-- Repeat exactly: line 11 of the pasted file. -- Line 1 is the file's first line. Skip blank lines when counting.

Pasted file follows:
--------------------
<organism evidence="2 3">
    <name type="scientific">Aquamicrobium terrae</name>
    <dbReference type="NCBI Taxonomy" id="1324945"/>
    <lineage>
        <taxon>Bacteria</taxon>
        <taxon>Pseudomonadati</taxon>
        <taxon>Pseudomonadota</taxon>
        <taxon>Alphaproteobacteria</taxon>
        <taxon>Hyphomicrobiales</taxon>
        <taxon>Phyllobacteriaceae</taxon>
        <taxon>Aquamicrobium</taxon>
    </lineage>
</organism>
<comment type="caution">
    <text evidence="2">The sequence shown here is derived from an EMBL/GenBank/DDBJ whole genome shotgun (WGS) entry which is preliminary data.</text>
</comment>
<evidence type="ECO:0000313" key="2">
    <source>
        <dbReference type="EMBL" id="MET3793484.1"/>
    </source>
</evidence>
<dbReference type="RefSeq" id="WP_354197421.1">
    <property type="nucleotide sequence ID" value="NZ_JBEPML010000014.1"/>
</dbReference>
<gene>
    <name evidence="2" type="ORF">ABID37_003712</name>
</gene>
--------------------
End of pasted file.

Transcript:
        <taxon>Aquamicrobium</taxon>